CBI discussion paper 2023
Background and overview
In July 2023, the Central Bank of Ireland (CBI) released a discussion paper, DP11, addressing the need for a new macroprudential framework in Ireland’s investment funds sector. Despite its growing importance in the global financial system, the sector lacks sufficient regulation to prevent the amplification of financial shocks, as evidenced by events like the COVID-19 crisis and disruptions in the Gilt market. The paper aims to initiate a conversation on adjusting the existing regulatory structure to enhance stability and mitigate systemic risks in times of stress.
Systemic Risk from Investment Funds
The Central Bank believes that “frictions” exist in how investment funds facilitate financing. These frictions include:
- Coordination issues, where each investor makes rational decisions that collectively lead to sub-optimal outcomes.
- Informational gaps, arising from imperfect information among economic participants.
- Incentive misalignments, where agents’ motivations do not fully align with those they represent.
These frictions can result in excessive systemic risk, often driven by the collective actions of investment funds, as seen during COVID-19. Additionally, The Discussion Paper highlights two primary vulnerabilities in investment funds: liquidity mismatches and leverage. These vulnerabilities can interact, especially for highly leveraged funds, potentially triggering asset sales and feedback spirals during crises.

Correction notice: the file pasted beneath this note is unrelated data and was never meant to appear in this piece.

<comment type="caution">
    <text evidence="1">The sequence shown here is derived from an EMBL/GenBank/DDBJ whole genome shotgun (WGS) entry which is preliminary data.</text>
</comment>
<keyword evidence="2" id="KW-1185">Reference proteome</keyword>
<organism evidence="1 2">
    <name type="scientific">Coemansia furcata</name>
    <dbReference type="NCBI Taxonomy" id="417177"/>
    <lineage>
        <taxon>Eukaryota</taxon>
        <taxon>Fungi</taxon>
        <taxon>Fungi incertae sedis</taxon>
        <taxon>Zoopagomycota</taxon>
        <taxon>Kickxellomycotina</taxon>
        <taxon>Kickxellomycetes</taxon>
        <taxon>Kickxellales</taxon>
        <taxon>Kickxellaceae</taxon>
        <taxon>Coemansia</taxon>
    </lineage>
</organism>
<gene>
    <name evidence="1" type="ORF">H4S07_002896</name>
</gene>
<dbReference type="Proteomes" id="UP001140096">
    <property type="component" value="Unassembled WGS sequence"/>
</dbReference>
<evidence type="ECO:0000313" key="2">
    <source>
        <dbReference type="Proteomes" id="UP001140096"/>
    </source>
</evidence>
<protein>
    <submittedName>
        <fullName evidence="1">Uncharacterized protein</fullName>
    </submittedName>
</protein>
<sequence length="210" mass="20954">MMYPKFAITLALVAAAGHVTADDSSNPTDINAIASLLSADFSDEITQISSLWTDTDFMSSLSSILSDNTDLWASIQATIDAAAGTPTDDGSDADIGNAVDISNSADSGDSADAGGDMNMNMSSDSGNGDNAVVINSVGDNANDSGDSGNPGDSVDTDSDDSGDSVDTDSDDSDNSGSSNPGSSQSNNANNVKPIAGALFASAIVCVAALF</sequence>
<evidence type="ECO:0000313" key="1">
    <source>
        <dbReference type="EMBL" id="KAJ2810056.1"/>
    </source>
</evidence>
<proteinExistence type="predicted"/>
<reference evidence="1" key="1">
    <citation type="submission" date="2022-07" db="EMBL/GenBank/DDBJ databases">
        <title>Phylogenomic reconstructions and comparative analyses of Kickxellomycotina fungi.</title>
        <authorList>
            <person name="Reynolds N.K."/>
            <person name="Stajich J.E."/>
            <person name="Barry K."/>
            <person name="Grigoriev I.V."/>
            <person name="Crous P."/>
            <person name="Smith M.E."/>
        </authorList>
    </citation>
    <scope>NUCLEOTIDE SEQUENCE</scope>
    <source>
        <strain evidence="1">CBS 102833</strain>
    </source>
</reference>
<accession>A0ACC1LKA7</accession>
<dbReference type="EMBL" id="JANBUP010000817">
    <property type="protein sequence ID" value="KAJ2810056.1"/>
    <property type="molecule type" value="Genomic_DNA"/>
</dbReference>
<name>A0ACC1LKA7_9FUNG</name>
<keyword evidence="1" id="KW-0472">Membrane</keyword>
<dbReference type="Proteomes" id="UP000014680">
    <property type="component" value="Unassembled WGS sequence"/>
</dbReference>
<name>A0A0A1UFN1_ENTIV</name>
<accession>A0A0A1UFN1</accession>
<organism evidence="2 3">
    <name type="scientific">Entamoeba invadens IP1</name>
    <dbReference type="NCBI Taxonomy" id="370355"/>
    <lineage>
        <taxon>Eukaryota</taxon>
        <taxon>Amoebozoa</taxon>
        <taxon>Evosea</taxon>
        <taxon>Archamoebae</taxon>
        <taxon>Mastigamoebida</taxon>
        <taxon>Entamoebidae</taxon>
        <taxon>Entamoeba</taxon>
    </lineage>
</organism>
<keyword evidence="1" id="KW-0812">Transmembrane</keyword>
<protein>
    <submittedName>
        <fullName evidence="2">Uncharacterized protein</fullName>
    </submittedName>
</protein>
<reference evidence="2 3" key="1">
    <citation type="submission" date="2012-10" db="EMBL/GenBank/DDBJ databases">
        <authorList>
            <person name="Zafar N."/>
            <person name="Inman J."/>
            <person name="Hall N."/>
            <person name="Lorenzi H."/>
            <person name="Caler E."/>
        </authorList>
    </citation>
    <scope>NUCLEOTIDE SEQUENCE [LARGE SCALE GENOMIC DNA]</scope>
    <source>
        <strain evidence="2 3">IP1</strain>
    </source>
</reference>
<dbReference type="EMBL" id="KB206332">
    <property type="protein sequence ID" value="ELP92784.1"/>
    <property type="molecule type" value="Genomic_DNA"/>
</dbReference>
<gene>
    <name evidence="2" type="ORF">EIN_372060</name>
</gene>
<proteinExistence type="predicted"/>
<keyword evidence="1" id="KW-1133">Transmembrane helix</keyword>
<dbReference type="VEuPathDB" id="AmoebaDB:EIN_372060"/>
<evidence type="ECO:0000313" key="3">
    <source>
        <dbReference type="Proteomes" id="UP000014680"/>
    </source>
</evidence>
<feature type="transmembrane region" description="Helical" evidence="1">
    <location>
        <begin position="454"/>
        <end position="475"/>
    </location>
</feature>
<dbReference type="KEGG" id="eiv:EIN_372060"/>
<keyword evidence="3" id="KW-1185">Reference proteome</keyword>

A Macroprudential policy would aim to enhance financial stability by preventing excessive vulnerabilities and minimizing the sector’s impact on the broader financial system during adverse shocks. The policy would focus on fund cohorts, operate proactively, and target systemic risk sources.
What practical implications might these macroprudential policies have?
The Discussion Paper’s intention is not to finalise specific tools but to assess their potential benefits and consider the need for new ones. Macroprudential actions might involve repurposing current regulations or creating new, specialized tools tailored to the investment funds sector.
- Liquidity Management: These measures aim to reduce the negative impact of liquidity mismatches, especially during stressful periods.
Strategies include aligning asset liquidity with redemption frequency and creating liquidity buffers. Given the sector’s diversity, a tailored approach is favoured over a uniform solution, potentially involving new policies.
- Impact: changing liquidity requirement, affect fund cashflow (less cashflow), fund documentations, governance, trading, less cashflow.
- Leverage Control: Macroprudential measures for leverage intend to prevent excessive borrowing and enhance fund resilience.
While implementing leverage limits is a suitable strategy, it presents operational challenges, such as preventing “leakage” through the establishment of new entities by funds.
- Impact: adjusting trading strategies, possible realignment of existing investments.